In 2011 at Tahrir Square, the Egyptian women stood side by side with men to protest against Mubarak who buckled under this forceful pressure. However, women found themselves to be sidelined and undermined almost immediately. This societal injustice has forced them to reappear on roads with newer protests.
The democratic transition has not really worked for the women. In reality, it has succeeded in oppressing the women. The removal of parliamentary quotas for women, broken promises of female vice-presidency and far more alarming legislation for underage marriages are tell-tale signs that in Egypt, women’s rights situation is in danger.
A grimmer today where the gulf between women and women widened and continues as we so speak. A homeland where the rights have being ripped away and equality is lost somewhere in the power struggle. Frustrations have built.
On a daily basis, women’s protests bring them into violent confrontations with government supporters, but this does not stop them. Frankly speaking, the Egyptian women have had enough and their message is clear. This is a fight they won’t give up. The lips bleed, the eyes tear, but they are united in showing the strength of their feelings against the government of President Morsi.
Today’s interview feature focuses on women right’s situation in turbulent Egypt. In order to do this, let’s meet one of their own.
A well-known media expert, Doctor.Naila Hamdy is an Assistant Professor of Mass Communication at the AUC. A former television journalist, she continues to make her mark in the media industry. Over the years, she has advanced her teaching and research into professional journalism, media development and communication technologies.
Additionally, she was the Immediate Past President for Arab-US Association for Communication Educators. Over the years, she has also worked as a media consultant for USAID, UNDP and is an expert on Arab media.
I spoke with Hamdy a few days ago about the unexpected directions and current situation of women; this is what she had to say.
Question 1: What do you think about the recent political turmoil in Egypt?
Answer: The political situation in Egypt is really uncertain and as I write it seems hardly likely that the country will be able to move on a democratic course. In the last few days alone, warrants have been issued for several prominent political activists and several media personalities. After having a revolution that called for freedom it is ironic that the new President and government are arresting all those who dare defy or criticize them. In addition, the economy is in shambles, and unless a miracle takes place this country will continue towards a path of bankruptcy. The country is divided political into two sides. The Islamists and Islamist leaning parties and their followers and the secular, leftist and Christian minority on the other side. In all of Egypt’s modern history there has never been such a division between its peoples. Finally, Egypt continues to be an unsafe and insecure country, where tourism industry and foreign investment is suffering. There is no easy fix towards the journey of stabilization within the country.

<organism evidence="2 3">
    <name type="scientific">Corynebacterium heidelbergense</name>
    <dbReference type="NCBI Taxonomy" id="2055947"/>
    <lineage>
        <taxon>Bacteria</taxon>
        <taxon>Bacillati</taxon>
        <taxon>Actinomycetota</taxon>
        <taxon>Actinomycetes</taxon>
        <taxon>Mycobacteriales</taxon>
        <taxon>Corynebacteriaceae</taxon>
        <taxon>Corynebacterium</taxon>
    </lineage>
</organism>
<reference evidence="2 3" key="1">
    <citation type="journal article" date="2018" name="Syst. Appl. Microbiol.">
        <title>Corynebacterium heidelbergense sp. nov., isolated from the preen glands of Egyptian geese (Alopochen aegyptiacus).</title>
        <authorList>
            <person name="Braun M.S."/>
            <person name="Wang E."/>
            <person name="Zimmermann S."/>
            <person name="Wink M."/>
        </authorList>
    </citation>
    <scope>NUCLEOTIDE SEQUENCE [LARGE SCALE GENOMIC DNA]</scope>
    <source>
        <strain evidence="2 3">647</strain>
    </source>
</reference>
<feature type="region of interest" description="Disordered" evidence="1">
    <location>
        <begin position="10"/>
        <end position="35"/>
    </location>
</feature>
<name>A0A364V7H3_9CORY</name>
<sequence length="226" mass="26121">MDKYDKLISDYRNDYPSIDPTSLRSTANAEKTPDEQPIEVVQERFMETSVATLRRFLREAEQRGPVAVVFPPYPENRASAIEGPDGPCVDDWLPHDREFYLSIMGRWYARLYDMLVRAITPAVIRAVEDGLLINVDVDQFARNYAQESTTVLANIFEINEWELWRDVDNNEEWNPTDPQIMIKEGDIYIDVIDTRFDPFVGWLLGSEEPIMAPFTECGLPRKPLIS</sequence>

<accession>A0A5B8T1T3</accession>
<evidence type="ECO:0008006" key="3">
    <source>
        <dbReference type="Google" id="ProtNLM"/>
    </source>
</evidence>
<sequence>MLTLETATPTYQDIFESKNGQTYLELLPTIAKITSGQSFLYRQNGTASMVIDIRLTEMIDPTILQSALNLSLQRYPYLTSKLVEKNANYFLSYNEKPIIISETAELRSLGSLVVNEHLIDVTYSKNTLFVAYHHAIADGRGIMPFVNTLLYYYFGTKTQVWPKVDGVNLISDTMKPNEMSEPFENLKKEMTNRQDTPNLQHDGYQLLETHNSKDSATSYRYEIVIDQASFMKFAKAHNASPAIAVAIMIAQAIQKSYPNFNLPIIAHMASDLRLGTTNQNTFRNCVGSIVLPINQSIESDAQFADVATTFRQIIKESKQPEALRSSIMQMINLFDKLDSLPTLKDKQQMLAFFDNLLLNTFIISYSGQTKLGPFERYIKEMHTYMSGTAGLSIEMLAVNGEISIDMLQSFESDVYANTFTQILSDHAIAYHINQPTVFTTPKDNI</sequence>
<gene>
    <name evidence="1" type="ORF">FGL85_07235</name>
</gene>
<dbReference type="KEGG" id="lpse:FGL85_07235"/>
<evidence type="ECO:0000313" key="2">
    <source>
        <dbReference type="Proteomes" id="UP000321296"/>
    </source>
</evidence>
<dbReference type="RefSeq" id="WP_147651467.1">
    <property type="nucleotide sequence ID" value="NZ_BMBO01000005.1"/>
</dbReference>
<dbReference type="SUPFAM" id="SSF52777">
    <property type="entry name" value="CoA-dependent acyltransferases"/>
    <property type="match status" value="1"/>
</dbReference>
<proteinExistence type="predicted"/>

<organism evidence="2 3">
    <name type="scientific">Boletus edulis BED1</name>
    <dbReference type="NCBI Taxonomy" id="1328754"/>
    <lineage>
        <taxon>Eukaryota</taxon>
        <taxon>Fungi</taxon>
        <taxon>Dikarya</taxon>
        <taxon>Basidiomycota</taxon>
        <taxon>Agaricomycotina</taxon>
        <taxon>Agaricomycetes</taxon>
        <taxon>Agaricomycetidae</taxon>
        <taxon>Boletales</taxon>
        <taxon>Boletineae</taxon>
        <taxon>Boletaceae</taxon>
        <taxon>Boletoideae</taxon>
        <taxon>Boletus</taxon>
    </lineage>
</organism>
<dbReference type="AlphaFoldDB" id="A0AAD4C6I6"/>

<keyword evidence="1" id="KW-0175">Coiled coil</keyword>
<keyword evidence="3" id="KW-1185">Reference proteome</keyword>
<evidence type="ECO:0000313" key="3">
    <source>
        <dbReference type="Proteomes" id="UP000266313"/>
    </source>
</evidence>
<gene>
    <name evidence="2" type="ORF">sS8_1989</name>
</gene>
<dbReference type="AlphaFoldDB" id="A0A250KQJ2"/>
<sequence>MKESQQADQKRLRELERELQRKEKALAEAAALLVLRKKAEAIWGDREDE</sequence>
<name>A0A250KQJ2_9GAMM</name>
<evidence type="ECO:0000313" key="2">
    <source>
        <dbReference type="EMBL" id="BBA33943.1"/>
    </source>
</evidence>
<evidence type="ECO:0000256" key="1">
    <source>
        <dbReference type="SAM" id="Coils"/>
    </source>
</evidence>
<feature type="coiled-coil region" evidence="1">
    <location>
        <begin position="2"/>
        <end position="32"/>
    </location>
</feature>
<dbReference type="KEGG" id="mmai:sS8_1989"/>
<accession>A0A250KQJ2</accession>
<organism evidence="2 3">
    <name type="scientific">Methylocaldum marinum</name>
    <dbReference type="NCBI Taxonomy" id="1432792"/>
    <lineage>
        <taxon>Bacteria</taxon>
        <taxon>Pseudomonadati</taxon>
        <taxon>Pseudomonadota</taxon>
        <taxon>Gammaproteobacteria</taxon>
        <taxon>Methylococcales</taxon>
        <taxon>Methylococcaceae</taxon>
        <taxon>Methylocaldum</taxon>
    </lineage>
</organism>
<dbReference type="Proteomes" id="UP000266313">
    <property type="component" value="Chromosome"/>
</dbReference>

Question 2: Have you been affected by it? How has this impacted the Egyptian women’s lives?
Answer: I have been affected like all Egyptians regardless of gender as my day-to-day life continues to become more difficult. Having said that, I have not suffered because I am a woman in Egypt yet. The women’s resistance movement is in full-swing and we are fighting back.
Question 3: Coming back to newly established democracy, if you could elaborate on how things have changed, both positively and negatively?